The European Court of Human Rights is due to give judgement at its next sitting, on Tuesday 22 January, on two cases regarding Maltese citizens.
The cases are:
Camilleri v. Malta (no. 42931/10)
The applicant, John Camilleri, is a Maltese national who was born in 1968 and lives in Malta.
The case concerns the discretion of the public prosecutor to decide in which court to try a drug trafficking case. Notably, Mr Camilleri, who was found guilty in November 2005 and sentenced to 15 years’ imprisonment and a €35,000 fine for illegal possession of Ecstasy, alleges that if he had appeared before the Court of Magistrates instead of the Criminal Court, the maximum punishment for a verdict of guilt would have been 10 years’ imprisonment and a lower fine.
He relies on Article 6 § 1 (right to a fair trial) and Article 7 (no punishment without law).
Saliba and Others v. Malta (no. 20287/10)
The case concerned property owned by 18 Maltese nationals in Senglea that was damaged during the Second World War.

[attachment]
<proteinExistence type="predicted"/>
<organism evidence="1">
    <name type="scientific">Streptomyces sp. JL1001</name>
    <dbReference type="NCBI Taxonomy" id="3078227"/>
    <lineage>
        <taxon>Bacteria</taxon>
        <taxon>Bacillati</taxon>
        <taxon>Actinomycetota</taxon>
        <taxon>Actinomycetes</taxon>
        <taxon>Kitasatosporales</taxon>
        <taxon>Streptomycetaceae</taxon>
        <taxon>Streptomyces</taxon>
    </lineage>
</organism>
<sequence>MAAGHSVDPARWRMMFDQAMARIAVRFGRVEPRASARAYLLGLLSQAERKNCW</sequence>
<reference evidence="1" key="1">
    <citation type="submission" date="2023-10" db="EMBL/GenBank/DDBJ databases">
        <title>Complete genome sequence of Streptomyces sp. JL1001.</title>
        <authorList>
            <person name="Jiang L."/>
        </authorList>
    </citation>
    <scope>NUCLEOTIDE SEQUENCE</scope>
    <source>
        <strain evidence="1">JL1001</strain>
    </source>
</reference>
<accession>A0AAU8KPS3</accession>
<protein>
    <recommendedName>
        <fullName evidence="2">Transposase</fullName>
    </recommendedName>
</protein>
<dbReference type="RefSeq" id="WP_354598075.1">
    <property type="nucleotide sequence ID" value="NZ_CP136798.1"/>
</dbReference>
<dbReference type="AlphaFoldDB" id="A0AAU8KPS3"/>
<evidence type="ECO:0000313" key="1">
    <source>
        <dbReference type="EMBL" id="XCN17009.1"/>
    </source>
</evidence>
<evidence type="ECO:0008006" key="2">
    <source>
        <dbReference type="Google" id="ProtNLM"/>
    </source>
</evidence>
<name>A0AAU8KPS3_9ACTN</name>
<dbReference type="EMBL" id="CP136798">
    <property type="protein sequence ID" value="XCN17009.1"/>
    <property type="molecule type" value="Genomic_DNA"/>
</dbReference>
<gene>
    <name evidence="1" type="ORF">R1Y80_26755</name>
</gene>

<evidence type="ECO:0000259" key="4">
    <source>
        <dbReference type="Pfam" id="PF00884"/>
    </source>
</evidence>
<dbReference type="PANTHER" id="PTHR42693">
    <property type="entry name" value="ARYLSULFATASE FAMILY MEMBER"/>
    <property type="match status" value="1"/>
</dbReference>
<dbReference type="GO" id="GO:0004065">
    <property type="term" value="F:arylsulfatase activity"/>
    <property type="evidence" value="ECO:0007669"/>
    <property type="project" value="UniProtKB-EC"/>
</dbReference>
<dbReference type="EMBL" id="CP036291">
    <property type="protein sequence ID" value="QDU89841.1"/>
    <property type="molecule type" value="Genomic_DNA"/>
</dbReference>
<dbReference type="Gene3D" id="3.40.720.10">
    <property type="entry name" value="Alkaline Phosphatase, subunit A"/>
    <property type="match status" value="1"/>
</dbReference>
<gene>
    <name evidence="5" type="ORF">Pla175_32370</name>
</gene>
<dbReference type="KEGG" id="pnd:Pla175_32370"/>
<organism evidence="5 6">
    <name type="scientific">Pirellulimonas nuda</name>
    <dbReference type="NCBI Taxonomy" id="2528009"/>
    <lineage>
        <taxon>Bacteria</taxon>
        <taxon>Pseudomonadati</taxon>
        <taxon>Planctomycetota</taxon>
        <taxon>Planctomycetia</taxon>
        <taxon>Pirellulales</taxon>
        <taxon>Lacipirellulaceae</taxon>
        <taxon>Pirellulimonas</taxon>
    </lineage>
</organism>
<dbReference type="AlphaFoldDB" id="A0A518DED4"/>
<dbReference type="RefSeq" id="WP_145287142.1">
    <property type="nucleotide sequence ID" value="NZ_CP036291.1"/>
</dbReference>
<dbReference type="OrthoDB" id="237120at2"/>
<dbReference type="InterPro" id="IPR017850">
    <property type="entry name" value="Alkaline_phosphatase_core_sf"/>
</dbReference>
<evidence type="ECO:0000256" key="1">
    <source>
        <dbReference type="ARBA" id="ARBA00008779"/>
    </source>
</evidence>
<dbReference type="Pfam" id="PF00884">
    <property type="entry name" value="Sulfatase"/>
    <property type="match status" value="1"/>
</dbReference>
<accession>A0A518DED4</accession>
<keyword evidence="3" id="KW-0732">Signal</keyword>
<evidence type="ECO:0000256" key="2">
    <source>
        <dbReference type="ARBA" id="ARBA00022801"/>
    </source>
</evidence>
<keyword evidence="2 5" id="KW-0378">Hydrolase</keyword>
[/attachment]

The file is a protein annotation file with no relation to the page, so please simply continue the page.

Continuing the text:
The applicants complained that the government had taken possession of their property – demolishing and rebuilding it – and that the compensation they had been paid was insignificant as it was linked to the property’s rental value before the Second World War.
In its principal judgment of 22 November 2011, the court held that there had been a violation of Article 1 of Protocol No. 1 (protection of property) and Article 6 § 1 (right to a fair trial within a reasonable time).
The court reserved the question of just satisfaction for a future decision; it will rule on this question in its judgment of 22 January.